To review the Mueller material, the House Judiciary Committee has signaled it will issue sweeping subpoenas if necessary, including of Mueller as well as current and former members of his team. Chairman Jerrold Nadler of New York, who said in January that “executive privilege can always be pierced by a specific and legitimate criminal or congressional inquiry,” on Monday demanded documents from 81 individuals and entities.
Certainly the Republicans had some success in batting back privilege when the shoe was on the other foot in the legal struggle to make Barack Obama’s Justice Department turn over communications about Operation Fast and Furious.
Fast and Furious was the name given a program by the DOJ to allow illegal gun purchases in the U.S. in order to trace the guns to gangs in Mexico. The operation lost track of about 2,000 weapons, two of which turned up at a firefight in which a U.S. Border Patrol agent was killed.
The GOP-led House Committee on Oversight and Government Reform — the same panel, now under the Democrats, that heard testimony last week from the president’s former lawyer Michael Cohen — issued a subpoena for records on the failed program and sued the Obama administration in 2012 to enforce it. The House cited Attorney General Eric Holder for contempt of Congress. The administration’s “attempt to hide behind executive privilege only adds insult to injury,” House Oversight Chairman Jason Chaffetz said in 2016.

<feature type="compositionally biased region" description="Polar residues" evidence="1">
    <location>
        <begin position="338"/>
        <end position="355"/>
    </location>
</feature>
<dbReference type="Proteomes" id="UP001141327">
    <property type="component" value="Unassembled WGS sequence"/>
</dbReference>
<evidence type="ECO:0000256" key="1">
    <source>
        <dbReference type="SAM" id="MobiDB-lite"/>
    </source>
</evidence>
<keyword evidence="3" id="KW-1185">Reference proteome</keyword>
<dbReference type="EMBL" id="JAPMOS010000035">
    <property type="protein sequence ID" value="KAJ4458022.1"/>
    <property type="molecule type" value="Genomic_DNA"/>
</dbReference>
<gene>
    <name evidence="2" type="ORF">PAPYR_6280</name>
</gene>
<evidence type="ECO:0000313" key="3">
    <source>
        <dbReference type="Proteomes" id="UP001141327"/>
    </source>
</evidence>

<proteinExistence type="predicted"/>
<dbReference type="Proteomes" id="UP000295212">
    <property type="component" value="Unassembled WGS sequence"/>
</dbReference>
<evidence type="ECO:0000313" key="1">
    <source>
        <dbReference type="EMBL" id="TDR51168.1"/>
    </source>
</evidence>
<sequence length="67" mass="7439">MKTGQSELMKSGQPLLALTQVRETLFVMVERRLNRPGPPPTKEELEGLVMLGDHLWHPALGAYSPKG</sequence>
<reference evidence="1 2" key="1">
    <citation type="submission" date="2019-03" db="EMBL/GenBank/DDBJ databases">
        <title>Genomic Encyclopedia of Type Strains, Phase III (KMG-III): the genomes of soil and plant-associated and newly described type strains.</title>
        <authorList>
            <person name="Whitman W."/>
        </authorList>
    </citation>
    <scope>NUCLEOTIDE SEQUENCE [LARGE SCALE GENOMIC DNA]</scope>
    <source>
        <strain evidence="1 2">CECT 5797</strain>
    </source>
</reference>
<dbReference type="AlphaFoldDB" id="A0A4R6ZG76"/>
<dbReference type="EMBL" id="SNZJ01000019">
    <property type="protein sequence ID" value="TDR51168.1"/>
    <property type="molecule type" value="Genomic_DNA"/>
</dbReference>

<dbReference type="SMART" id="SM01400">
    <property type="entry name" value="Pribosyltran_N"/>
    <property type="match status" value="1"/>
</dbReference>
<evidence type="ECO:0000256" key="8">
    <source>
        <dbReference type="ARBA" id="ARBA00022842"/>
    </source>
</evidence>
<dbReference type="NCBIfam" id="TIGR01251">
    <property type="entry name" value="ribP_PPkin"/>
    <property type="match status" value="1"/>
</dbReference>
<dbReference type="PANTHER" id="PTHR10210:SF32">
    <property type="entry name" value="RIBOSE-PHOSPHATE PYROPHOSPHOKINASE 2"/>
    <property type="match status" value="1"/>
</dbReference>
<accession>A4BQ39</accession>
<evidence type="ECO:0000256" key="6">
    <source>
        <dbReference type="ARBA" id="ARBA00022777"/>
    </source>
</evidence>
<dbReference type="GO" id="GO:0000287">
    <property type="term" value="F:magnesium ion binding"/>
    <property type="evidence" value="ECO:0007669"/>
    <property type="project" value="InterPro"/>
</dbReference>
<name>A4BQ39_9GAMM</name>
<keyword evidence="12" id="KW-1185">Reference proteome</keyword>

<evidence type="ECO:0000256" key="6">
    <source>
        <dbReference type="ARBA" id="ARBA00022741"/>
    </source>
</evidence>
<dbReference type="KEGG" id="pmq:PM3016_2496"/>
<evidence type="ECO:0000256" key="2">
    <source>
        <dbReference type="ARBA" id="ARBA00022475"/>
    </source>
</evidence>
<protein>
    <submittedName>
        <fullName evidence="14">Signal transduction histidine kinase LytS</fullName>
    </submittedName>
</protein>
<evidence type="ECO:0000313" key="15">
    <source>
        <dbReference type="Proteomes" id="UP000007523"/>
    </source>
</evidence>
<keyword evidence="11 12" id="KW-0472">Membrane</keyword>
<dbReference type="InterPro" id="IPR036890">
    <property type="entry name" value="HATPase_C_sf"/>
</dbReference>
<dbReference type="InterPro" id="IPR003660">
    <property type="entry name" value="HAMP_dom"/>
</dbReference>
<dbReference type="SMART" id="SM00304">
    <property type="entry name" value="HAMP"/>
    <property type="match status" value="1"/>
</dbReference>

In January of that year, in a kind of split decision, a trial court ruled that the DOJ had to provide documents for which it hadn’t offered any justification for invoking privilege, but not those withheld for other reasons, including personal privacy and law enforcement sensitivity.
Courts weighing assertions of executive privilege consider a variety of factors. Among them are whether the materials in question constitute communications with the president over decision-making, more general deliberations among officials of the executive branch, or discussions of law enforcement or national security; the interests of confidentiality versus those of the public and of Congress in seeking to do its job; and evidence of wrongdoing.
But most cases have involved statements to or discussions involving the president himself, Super said.
“A report directed to the attorney general, and one not obviously implicating any decision required of the president, would be far removed from even the less successful invocations of executive privilege in the past,” he said.